From 2010 to 2011 usage of remote patient monitoring, or telehealth, increased by 22.2 percent as the number of patients enrolled worldwide reached 241,200. However, telehealth device revenues only grew by 5.0 percent from 2010 to 2011; and 18.0 percent from 2011 to 2012. InMedica, a division of IMS Research(now part of IHS Inc. (NYSE: IHS)) attributes slow revenue growth over the last year to poor economic conditions leading to restrictions in healthcare funding particularly in Europe, and ambiguity on the impact of healthcare reform and readmission penalties on telehealth in the U.S.
In the U.S., there remained considerable uncertainty on the future of the US healthcare market and the role of telehealth in this market throughout 2012. As the Center for Medicare and Medicaid Services (CMS) began penalizing U.S. hospitals for readmissions in October 2012, many healthcare providers remained unclear on the potential impacts on their institutions and are yet to implement a post-acute care plan. A common sentiment among the providers recently interviewed by InMedica was that, if they are being paid fee-for-service, it will be difficult to justify telehealth. The more pre-paid dollars they can receive (internally and from payers), and the more focus on quality and outcome, the more they can look at implementation. Essentially, if providers can receive payment regardless of whether a patient receives services in or out of the practice, then they have an incentive to move forward. That said, many still have not found the right mix of tools and software applications.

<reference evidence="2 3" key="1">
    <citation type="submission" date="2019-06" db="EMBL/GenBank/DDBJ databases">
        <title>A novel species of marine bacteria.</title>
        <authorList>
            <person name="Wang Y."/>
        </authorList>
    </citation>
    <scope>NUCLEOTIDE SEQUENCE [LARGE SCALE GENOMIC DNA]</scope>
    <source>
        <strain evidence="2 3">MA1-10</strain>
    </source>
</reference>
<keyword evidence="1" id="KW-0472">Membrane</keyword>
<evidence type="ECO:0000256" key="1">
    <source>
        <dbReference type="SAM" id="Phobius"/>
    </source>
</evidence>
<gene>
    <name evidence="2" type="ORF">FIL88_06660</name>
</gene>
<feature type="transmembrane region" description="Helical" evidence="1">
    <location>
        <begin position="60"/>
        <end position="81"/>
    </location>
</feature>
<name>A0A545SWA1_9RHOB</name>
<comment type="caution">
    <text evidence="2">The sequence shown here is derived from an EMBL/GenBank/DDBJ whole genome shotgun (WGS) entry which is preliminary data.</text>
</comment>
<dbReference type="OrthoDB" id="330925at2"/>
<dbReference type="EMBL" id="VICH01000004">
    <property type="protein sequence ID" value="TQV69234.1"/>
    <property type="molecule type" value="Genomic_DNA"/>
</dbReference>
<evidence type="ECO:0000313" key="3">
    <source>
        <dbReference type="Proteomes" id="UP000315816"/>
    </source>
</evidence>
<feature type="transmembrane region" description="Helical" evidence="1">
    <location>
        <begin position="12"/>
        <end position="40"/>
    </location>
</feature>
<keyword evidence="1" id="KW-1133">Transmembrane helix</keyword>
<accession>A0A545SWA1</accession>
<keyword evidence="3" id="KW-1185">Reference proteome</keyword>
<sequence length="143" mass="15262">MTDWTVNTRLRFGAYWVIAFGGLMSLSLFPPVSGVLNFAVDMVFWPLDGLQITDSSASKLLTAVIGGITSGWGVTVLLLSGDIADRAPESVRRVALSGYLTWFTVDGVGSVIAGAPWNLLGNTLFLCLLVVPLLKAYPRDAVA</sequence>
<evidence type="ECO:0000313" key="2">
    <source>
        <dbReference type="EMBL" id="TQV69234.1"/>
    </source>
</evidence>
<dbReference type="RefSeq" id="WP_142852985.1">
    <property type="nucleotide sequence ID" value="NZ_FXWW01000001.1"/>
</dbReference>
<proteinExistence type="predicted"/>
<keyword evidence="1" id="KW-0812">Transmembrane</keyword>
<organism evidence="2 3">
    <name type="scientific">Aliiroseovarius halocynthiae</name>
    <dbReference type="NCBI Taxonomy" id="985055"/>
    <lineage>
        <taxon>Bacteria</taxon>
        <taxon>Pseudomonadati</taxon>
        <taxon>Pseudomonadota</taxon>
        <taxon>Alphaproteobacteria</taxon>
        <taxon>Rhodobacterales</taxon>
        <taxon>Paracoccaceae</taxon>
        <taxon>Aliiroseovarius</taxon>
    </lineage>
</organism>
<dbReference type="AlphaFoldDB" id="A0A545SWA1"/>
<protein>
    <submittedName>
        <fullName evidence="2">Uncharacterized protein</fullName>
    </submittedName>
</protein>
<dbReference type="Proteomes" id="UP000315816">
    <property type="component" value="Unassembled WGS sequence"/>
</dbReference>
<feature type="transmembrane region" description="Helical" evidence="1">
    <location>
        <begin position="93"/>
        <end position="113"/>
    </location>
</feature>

Telehealth is projected to be increasingly incorporated into post-acute care strategies from 2013; it is listed by CMS as one of 13 possible models to reduce readmissions. In addition, as a larger number of patients enter the insurance pool, healthcare payers are projected to adopt telehealth as a population management tool to reduce in-patient costs. Consequently, InMedica forecasts that in 2013, the telehealth market will grow by 55 percent worldwide, in terms of device and service revenues. Theo Ahadome, senior analyst with InMedica remarked that, “Telehealth vendors and other stakeholders have an opportunity to help healthcare providers to develop an effective post-acute care strategy. For telehealth to succeed in reaching a wider audience, it needs to break out of being a niche market and become part of a comprehensive patient-care model. This is even more important in the post-acute care market where healthcare providers are more willing to pay for telehealth if it is part of a total post-acute care model. In such a situation, healthcare provider reimbursed or allocated pre-paid funds for patient outcomes irrespective of the chosen method. In some cases and for some diseases, telehealth will be part of that model.”